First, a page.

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'Great to see you in the snow': Bono wrote to Varadkar praising Global Fund contribution from 'our little island'

The Government announced in February it would contribute an additional €15 million to fight AIDS, Malaria and TB.

Image: PA Images

“THANK YOU FOR showing the world what we stand for as well as what we stand against,” wrote Bono to Taoiseach Leo Varadkar in February, after the Government increased its contribution to the Global Fund. 

In early February, the Government announced it would contribute an additional €15 million towards the fight to end AIDS, TB and Malaria through the Fund -  an annual contribution increase of 50%. 

The next week, Bono wrote to Varadkar thanking him for this “amazing progress”, emails released under Freedom of Information show. 

Dear Taoiseach, Leo -

Great to see you in the snow, and what a win to hear our little island announce a 50% bump in our GF pledge…Amazing progress, and even more impressive knowing all you have on with Brexit…Thank you for showing the world what we stand for as well as what we stand against. 

We will now work even harder to make others follow your great example. And, as ever, let us know if anything ONE or I can do in lead up to G7, Global Fund, etc.Bono

In late January, the Taoiseach and Bono met at the World Economic Forum at Davos in Switzerland.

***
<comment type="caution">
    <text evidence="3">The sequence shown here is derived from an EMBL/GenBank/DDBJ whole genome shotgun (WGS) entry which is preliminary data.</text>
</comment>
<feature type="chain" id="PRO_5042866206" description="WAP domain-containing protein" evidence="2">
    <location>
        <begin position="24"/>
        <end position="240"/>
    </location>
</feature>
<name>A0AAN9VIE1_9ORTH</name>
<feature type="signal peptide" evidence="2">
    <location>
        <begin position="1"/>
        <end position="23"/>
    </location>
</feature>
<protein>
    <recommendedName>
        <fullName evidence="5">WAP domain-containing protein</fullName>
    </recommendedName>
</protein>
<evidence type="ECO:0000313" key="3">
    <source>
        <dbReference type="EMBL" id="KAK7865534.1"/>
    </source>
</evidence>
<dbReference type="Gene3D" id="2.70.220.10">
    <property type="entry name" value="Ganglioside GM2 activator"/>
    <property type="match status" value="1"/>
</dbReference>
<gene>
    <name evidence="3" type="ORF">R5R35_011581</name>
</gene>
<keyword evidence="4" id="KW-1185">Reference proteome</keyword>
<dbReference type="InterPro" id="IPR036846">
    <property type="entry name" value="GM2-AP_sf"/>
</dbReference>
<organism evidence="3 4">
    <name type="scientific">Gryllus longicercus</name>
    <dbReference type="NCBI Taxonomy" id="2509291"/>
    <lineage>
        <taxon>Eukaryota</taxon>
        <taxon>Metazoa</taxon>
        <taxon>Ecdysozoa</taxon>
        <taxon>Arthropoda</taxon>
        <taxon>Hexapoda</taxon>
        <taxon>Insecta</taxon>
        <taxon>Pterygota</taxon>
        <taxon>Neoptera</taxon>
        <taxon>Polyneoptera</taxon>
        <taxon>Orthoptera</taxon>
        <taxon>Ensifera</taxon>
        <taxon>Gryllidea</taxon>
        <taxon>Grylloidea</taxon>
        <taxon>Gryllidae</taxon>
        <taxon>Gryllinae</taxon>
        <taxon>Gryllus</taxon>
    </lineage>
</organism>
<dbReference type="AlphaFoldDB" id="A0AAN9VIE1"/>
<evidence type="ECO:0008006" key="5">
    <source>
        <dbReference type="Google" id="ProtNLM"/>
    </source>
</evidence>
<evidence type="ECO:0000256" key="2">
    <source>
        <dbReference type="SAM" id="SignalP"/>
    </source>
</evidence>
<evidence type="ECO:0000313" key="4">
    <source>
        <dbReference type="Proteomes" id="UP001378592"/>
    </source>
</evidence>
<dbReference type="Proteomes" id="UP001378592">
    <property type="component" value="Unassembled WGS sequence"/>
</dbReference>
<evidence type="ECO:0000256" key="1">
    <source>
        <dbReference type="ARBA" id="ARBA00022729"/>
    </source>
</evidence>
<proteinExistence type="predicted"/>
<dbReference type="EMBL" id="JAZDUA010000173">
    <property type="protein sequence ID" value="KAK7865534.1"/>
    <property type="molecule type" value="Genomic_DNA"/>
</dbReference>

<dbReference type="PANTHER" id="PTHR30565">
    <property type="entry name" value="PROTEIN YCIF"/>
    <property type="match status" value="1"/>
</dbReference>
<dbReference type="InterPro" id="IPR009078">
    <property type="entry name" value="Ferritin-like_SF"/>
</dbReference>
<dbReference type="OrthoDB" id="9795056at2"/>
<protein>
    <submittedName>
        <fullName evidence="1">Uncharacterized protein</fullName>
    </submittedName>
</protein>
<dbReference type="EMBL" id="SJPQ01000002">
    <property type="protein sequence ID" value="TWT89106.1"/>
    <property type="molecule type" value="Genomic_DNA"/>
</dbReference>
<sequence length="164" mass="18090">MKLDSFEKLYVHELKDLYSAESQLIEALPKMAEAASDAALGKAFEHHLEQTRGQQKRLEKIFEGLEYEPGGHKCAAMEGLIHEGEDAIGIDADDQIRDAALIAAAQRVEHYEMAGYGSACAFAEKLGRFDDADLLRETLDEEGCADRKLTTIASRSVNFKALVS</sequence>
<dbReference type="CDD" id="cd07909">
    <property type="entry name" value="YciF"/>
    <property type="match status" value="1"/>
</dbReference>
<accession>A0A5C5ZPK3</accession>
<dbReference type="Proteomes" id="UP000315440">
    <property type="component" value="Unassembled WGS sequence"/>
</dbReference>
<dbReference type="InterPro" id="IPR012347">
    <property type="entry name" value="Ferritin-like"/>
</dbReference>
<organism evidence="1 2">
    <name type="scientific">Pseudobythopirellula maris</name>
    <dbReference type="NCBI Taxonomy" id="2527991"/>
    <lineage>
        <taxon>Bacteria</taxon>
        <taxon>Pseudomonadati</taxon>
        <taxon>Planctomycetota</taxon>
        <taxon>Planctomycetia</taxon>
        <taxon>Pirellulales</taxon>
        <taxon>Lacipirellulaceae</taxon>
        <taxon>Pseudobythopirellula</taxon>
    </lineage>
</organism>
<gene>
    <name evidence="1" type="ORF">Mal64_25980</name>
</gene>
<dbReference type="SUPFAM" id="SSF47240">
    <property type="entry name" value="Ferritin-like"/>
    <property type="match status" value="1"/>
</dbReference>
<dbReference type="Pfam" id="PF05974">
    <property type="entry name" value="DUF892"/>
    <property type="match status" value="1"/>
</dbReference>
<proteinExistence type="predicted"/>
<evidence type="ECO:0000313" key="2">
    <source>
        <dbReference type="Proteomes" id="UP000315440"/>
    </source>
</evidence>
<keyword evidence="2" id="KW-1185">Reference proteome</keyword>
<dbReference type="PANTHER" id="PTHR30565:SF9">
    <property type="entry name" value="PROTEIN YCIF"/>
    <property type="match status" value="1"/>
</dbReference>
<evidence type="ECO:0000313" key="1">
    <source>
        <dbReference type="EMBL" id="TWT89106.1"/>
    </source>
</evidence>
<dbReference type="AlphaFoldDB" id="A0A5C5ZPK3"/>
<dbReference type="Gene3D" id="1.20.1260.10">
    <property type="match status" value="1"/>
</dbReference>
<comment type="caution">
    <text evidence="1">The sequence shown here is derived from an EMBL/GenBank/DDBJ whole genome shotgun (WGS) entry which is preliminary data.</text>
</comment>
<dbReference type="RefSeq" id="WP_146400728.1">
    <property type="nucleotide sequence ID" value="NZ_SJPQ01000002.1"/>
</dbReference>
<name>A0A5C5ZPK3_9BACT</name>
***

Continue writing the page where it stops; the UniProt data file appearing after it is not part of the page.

During the summit, Bono told the world’s business elite that capitalism is not immoral, but it is a wild beast that needs to be tamed. 

Said the U2 frontman:“We have to just ask ourselves deeper questions about where we are with the project called capitalism.

And, you know, capitalism is not immoral – it’s amoral. It requires our instruction. Capitalism has taken more people out of poverty than any other ‘ism’, but it is a wild beast and if not tamed it can chew up a lot of people along the way. And in fact those people’s lives that it has chewed up are pushing the politics in our homes towards populism.

Ireland – the seventh largest contributor to the fund – currently contributes €30 million to the Global Fund. This will now rise to €45 million for the period 2020-2022. 

Established in 2002 as a partnership between governments, NGOs and the private sector, Ireland is one of the founding members of the Fund which aims to end AIDS, TB and Malaria as epidemics.

Following the announcement, Jamie Drummond, co-founder of ONE, an advocacy group co-founded by Bono, welcomed the Government’s commitment to increase funding, saying that “as some others step back, Ireland is proudly stepping up in the fight against extreme poverty and diseases”.

Drummond said Ireland’s contribution to the Global Fund would help reverse the spread of HIV in Africa and help save 16 million lives from diseases over the next few years.

“Other nations must now follow Ireland’s great leadership – if all countries demonstrated the same ambition, we could end these diseases once and for all,” said Drummond. 

In March, Drummond wrote to Varadkar saying that by increasing funding, the Taoiseach was now in a “privileged position” to persuade other European leaders to follow suit. 

“We believe that a phone call to Mr [Jean-Claude] Juncker on the EC’s pledge would be very powerful,” wrote Drummond.

He added that ONE needed “leading European voices” like Varadkar, German Chancellor Angela Merkel and French President Emannuel Macron to help persuade outgoing European Commission President Juncker to increase the Commission’s funding for the Global Fund. 

About the author:

Cónal Thomas/Christina Finn

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